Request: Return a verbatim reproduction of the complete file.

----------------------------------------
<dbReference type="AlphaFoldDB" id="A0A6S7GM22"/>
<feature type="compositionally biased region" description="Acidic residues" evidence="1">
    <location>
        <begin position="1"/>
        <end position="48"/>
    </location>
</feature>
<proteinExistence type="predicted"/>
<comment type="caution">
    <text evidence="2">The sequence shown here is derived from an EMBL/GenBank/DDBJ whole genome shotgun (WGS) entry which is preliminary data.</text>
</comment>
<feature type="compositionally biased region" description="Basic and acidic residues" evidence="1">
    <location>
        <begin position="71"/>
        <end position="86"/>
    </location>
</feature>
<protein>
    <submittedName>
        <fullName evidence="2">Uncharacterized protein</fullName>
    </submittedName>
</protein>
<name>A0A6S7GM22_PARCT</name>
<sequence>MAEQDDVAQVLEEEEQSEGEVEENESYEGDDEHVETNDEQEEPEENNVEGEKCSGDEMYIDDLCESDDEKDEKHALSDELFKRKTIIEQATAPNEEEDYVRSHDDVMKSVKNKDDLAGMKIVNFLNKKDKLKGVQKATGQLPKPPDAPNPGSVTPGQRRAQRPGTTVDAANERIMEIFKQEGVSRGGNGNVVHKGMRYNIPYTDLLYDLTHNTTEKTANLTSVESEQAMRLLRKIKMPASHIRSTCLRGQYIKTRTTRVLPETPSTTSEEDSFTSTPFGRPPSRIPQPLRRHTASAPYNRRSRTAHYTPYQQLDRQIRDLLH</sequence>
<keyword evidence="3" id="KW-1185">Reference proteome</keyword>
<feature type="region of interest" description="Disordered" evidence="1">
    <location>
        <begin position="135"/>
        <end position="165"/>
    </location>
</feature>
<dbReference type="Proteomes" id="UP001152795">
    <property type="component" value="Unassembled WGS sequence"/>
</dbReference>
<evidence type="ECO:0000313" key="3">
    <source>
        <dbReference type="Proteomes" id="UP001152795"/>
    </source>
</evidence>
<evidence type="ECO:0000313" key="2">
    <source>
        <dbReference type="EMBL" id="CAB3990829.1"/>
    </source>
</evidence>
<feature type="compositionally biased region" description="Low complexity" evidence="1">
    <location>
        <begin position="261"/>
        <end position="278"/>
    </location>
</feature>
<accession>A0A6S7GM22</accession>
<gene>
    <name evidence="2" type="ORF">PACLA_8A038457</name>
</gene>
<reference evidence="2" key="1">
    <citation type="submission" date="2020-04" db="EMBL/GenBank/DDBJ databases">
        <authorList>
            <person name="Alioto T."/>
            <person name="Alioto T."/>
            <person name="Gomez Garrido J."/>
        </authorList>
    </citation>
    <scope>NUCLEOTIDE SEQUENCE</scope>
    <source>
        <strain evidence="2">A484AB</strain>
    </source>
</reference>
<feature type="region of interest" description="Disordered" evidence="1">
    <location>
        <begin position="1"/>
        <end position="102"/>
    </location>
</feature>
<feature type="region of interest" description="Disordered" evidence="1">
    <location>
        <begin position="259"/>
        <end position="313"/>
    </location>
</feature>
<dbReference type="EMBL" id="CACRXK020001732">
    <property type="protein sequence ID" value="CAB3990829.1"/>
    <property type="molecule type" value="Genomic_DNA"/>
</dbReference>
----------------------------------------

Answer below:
<dbReference type="AlphaFoldDB" id="A0A6S7GM22"/>
<feature type="compositionally biased region" description="Acidic residues" evidence="1">
    <location>
        <begin position="1"/>
        <end position="48"/>
    </location>
</feature>
<proteinExistence type="predicted"/>
<comment type="caution">
    <text evidence="2">The sequence shown here is derived from an EMBL/GenBank/DDBJ whole genome shotgun (WGS) entry which is preliminary data.</text>
</comment>
<feature type="compositionally biased region" description="Basic and acidic residues" evidence="1">
    <location>
        <begin position="71"/>
        <end position="86"/>
    </location>
</feature>
<protein>
    <submittedName>
        <fullName evidence="2">Uncharacterized protein</fullName>
    </submittedName>
</protein>
<name>A0A6S7GM22_PARCT</name>
<sequence>MAEQDDVAQVLEEEEQSEGEVEENESYEGDDEHVETNDEQEEPEENNVEGEKCSGDEMYIDDLCESDDEKDEKHALSDELFKRKTIIEQATAPNEEEDYVRSHDDVMKSVKNKDDLAGMKIVNFLNKKDKLKGVQKATGQLPKPPDAPNPGSVTPGQRRAQRPGTTVDAANERIMEIFKQEGVSRGGNGNVVHKGMRYNIPYTDLLYDLTHNTTEKTANLTSVESEQAMRLLRKIKMPASHIRSTCLRGQYIKTRTTRVLPETPSTTSEEDSFTSTPFGRPPSRIPQPLRRHTASAPYNRRSRTAHYTPYQQLDRQIRDLLH</sequence>
<keyword evidence="3" id="KW-1185">Reference proteome</keyword>
<feature type="region of interest" description="Disordered" evidence="1">
    <location>
        <begin position="135"/>
        <end position="165"/>
    </location>
</feature>
<dbReference type="Proteomes" id="UP001152795">
    <property type="component" value="Unassembled WGS sequence"/>
</dbReference>
<evidence type="ECO:0000313" key="3">
    <source>
        <dbReference type="Proteomes" id="UP001152795"/>
    </source>
</evidence>
<evidence type="ECO:0000313" key="2">
    <source>
        <dbReference type="EMBL" id="CAB3990829.1"/>
    </source>
</evidence>
<feature type="compositionally biased region" description="Low complexity" evidence="1">
    <location>
        <begin position="261"/>
        <end position="278"/>
    </location>
</feature>
<accession>A0A6S7GM22</accession>
<gene>
    <name evidence="2" type="ORF">PACLA_8A038457</name>
</gene>
<reference evidence="2" key="1">
    <citation type="submission" date="2020-04" db="EMBL/GenBank/DDBJ databases">
        <authorList>
            <person name="Alioto T."/>
            <person name="Alioto T."/>
            <person name="Gomez Garrido J."/>
        </authorList>
    </citation>
    <scope>NUCLEOTIDE SEQUENCE</scope>
    <source>
        <strain evidence="2">A484AB</strain>
    </source>
</reference>
<feature type="region of interest" description="Disordered" evidence="1">
    <location>
        <begin position="1"/>
        <end position="102"/>
    </location>
</feature>
<feature type="region of interest" description="Disordered" evidence="1">
    <location>
        <begin position="259"/>
        <end position="313"/>
    </location>
</feature>
<dbReference type="EMBL" id="CACRXK020001732">
    <property type="protein sequence ID" value="CAB3990829.1"/>
    <property type="molecule type" value="Genomic_DNA"/>
</dbReference>